Some Disassembly Required

ITT’s Colleen Ostrowski helped position the company’s defense and water units for success as stand-alones.

Colleen Ostrowski, treasurer and vice president of investor relations at $2 billion ITT Corp., recently helped achieve what some in her organization, including Ostrowski herself at times, thought might be impossible—carving three investment-grade companies out of the legacy $11 billion diversified manufacturer within one year.

Over the course of 2011, ITT shunted its defense and water businesses into separate companies, Exelis and Xylem, and emerged a trimmer company with four never-before combined business lines that manufacture products for the energy, aerospace, and transportation industries, among others. At the end of the year, each of the three companies had an investment-grade rating as a result of Ostrowski’s careful oversight of structure and balance sheet.

The successful spinoff is one of the accomplishments Ostrowski is proudest of. She also counts it among her greatest learning experiences, because it showed her the structure and strengths of each business and allowed her to communicate that to the investment community. That experience in taking a lead role in communicating with the rating agencies and investors led to Ostrowski’s taking on an additional role in investor relations this year.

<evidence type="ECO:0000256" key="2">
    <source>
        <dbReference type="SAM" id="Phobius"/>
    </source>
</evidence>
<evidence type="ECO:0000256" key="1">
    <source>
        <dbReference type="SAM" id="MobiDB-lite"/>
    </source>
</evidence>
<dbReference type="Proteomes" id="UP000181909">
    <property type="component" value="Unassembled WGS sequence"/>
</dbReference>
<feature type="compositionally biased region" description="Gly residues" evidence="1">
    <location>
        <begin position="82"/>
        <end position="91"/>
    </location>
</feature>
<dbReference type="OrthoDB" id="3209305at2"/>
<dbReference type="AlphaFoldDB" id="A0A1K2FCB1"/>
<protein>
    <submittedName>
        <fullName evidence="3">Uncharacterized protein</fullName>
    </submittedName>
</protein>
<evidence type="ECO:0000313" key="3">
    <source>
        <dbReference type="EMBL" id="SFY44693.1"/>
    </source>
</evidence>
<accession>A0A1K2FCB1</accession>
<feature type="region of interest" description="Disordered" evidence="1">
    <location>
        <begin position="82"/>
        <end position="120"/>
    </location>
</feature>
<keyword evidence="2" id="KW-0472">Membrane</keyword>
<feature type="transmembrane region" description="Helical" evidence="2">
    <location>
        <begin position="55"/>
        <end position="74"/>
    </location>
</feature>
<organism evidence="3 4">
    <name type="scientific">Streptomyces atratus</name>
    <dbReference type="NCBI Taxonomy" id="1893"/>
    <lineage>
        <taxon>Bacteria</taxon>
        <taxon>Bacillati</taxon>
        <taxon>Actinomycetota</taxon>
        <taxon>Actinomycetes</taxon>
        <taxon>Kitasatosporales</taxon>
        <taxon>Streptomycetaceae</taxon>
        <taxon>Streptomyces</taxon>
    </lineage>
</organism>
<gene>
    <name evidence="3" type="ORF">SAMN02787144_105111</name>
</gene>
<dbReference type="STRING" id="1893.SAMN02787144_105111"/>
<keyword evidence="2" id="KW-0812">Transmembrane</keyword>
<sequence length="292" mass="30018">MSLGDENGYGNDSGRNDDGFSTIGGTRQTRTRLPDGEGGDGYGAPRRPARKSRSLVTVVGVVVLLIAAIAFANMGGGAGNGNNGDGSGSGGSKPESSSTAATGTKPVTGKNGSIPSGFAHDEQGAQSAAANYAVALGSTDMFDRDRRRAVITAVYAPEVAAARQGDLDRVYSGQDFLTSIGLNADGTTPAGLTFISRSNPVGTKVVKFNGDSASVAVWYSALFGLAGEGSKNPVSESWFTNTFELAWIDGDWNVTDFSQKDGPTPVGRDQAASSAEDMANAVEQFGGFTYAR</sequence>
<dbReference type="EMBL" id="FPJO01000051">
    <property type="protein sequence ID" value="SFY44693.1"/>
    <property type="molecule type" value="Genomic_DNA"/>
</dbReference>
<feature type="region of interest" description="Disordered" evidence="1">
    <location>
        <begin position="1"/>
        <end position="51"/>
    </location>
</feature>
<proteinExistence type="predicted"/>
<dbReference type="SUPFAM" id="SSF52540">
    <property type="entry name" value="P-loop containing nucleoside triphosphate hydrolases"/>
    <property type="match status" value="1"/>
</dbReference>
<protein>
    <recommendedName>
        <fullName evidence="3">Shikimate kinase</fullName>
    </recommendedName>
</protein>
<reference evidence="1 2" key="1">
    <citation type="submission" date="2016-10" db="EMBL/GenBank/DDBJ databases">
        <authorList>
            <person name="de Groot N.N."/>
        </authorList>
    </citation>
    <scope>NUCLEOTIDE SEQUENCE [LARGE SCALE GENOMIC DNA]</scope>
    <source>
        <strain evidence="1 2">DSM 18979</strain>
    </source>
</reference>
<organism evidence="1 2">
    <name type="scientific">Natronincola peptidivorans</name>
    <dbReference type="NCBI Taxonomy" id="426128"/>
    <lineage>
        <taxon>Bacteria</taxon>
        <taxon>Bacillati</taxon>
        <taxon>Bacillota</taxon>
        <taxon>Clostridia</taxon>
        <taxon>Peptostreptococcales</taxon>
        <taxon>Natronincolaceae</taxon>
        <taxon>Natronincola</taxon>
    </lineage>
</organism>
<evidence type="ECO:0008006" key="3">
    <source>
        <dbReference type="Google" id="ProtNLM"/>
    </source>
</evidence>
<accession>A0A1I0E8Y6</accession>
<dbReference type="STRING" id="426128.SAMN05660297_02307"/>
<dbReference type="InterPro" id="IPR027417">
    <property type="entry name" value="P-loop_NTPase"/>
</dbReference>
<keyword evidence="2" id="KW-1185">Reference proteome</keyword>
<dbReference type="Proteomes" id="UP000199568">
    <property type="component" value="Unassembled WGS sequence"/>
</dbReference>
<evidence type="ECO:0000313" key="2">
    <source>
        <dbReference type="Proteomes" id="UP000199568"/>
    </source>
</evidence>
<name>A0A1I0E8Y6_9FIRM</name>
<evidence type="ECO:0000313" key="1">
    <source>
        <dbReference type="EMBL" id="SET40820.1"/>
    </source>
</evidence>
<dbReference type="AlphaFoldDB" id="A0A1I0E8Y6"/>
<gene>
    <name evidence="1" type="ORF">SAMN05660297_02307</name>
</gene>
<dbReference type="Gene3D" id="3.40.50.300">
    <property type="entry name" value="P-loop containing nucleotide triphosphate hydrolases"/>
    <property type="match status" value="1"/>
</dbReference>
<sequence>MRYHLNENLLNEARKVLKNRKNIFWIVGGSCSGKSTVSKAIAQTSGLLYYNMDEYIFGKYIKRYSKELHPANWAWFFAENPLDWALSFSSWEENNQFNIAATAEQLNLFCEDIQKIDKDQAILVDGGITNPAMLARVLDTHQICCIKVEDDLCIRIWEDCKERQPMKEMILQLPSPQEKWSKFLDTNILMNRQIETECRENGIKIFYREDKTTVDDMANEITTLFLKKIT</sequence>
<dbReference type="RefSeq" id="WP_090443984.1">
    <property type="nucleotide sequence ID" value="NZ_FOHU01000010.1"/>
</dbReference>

Tell me more about the process of spinning off the defense and water businesses.
It was a very complicated process, and a time-constrained one, to spin out the defense and water businesses. We entered the year hoping to complete the process in less than a year, from announcement to close, and we did so. From the beginning, we had the dictate that we were going to create three balanced, attractive companies. And one of the ways we were measuring that was the investment-grade ratings.

I was responsible for recommending how we should split the assets and liabilities for the three companies. And in determining how best to present these companies to the rating agencies, we decided that it made sense for the defense business, which deals primarily with government contracts, to take on the large pension plan, and we would close it to the commercial businesses, the water and the ITT businesses. It also made sense that given the type of business the water business was going to be, because of their good cash flow in the U.S., they took on the financial debt. And with ITT being the legacy business, even though we were the smallest, we kept the legacy liabilities, asbestos and environmental. That’s how we balanced the liabilities, and we were able to achieve investment-grade ratings for all three. That was a real achievement, and that got us off to a good start.

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